By Snyper on 2/7/11
Matt is an opinionated* golf enthusiast from Pennsylvania. He coaches at the high school level, molding the minds and swings of our next generation. His column will appear each Monday on ClubSG. Feel free to chime in with your thoughts and opinions of Matt in the comments. Don't hold back- because Matt won't.
One of the most embarrassing things that can happen during a round of golf is accidentally hitting your ball during a practice swing. While everyone is laughing, most guys just return their ball to the original spot and try again. Well, while part of that action is proper, the process isn't quite that simple or forgiving.
The first thing that we need to know to make the proper ruling when this accident happens is where the ball was when it was contacted. The reason that this is important information relates to whether the ball was in play or not at the time that it was moved. When a player accidentally contacts his ball during a practice swing before hitting his tee shot, he does not incur a penalty. Until the ball is intentionally played from the teeing ground, the ball is not considered to be in play. So, whether you bump the ball off the tee when you sit your club down behind it or hit it 50 yards sideways on a practice swing, you are not penalized because neither of those actions where intended to be an attempted stroke. Thus, the ball can be replaced to the tee and play can continue without adding any penalty strokes.
While moving your ball accidentally is a violation, the actual process of moving the ball is not considered to be a stroke.
Unfortunately, accidentally contacting your ball with a practice swing will cost you a stroke if it happens anywhere other than the tee box. Whether you are finding your rhythm with a 3-wood or establishing your tempo with your putter, contacting the ball with your club accidentally while it is in play violates rule 18-2a. However, while moving your ball accidentally is a violation, the actual process of moving the ball is not considered to be a stroke. This might not seem relevant initially, but it turns out to be very important. Because the movement was caused unintentionally, no stroke was made, which means that the ball must be returned to its original position before being contacted again. If you fail to replace the ball before making your next stroke, you will be considered in breach of rule 18, which results in a two-stroke penalty instead of the original 1-stroke violation. You should note that this is different than violating rule 20, which regulates playing a ball from an incorrect position. Though you are playing the ball from an improper spot, this action is a continuation of your violation of rule 18, so you would not be penalized additionally under rule 20. Thus, if you accidentally move your ball with your practice swing and then continue play without replacing it, your maximum penalty for the entire incident is two strokes.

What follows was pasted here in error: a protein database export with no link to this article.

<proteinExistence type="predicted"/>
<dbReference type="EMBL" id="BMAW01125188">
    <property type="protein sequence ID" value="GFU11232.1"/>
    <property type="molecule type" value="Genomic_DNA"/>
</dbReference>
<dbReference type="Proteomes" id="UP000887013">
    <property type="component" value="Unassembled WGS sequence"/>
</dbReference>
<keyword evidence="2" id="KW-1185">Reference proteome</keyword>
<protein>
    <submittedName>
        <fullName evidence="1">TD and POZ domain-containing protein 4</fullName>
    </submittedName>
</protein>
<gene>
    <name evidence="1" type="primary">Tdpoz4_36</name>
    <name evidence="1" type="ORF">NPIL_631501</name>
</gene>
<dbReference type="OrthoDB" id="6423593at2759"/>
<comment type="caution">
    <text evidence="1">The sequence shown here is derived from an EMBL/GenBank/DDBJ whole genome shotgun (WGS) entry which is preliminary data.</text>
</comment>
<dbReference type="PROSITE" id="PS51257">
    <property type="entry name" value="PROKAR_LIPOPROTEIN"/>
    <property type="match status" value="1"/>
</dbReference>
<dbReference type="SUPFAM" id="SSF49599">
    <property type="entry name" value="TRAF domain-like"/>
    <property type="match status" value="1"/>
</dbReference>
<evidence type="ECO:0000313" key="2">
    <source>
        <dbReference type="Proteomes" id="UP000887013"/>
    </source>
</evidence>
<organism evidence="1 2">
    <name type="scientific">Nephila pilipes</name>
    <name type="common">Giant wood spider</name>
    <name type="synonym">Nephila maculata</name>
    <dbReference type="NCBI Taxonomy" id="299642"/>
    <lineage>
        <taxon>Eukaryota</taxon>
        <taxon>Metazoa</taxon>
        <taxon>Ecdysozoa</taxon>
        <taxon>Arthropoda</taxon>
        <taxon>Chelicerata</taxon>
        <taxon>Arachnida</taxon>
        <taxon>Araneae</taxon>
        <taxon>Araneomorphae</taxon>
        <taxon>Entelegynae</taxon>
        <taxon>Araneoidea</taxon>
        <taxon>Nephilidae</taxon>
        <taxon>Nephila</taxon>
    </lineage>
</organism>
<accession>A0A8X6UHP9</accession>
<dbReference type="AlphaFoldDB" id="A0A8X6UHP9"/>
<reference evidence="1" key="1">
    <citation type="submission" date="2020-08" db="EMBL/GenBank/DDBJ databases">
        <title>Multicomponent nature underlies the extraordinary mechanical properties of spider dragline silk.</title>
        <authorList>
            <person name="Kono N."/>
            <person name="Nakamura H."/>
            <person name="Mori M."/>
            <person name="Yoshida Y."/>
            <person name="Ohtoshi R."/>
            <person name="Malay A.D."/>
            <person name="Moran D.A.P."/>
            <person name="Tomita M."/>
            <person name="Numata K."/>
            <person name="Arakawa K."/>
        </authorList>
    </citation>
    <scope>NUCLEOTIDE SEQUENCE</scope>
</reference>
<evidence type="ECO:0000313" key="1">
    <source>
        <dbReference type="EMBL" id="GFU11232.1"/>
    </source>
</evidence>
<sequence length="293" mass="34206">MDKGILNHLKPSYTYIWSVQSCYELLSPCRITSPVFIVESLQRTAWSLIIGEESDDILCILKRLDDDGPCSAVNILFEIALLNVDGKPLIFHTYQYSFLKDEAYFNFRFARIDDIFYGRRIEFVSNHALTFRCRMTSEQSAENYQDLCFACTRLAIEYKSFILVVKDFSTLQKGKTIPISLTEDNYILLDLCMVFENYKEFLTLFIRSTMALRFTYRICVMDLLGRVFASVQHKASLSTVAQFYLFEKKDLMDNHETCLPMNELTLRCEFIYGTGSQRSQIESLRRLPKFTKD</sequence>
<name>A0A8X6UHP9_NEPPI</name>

When it comes to accidentally moving a ball, there are about a million different scenarios that exist. The rules of golf covers pretty much all of them.
A more common violation of this rule that also involves practice swings is when your ball moves as a result of your practice swing moving loose impediments. For example, you take a practice swing near your ball, which moves a stone and thus causes your ball to move. This action is covered by the same rule as if you were to actually hit the ball with you club. The ball must be replaced and the player incurs a penalty of one stroke.
When it comes to accidentally moving a ball, there are about a million different scenarios that exist. The rules of golf covers pretty much all of them. If you have a spare couple of days to sit and read through the many rules and consequential decisions regarding accidental movement, you can find some pretty interesting situations that are addressed. However, when it comes to hitting your ball while taking a practice swing, the ruling is quite simple. It costs you one stroke and you have to return the ball to where it originally was at rest. But, don’t forget to put it back! If you do, you will be penalized an additional stroke for your breach of rule 18.
The lesson here is simple, stay away from your ball when you are taking practice swings. Whether you contact the ball directly or you cause it to move by moving loose impediments around your ball, you will be penalized. You will notice that most of the guys on tour take their practice swings while standing behind the ball some 15 or 20 feet. Very few contact the ground anywhere close to their ball for this very reason. A one-stroke penalty to those guys can turn out to be a pretty costly practice swing!
* Matt's views and opinions are his own do not necessarily reflect those of SkyGolf.
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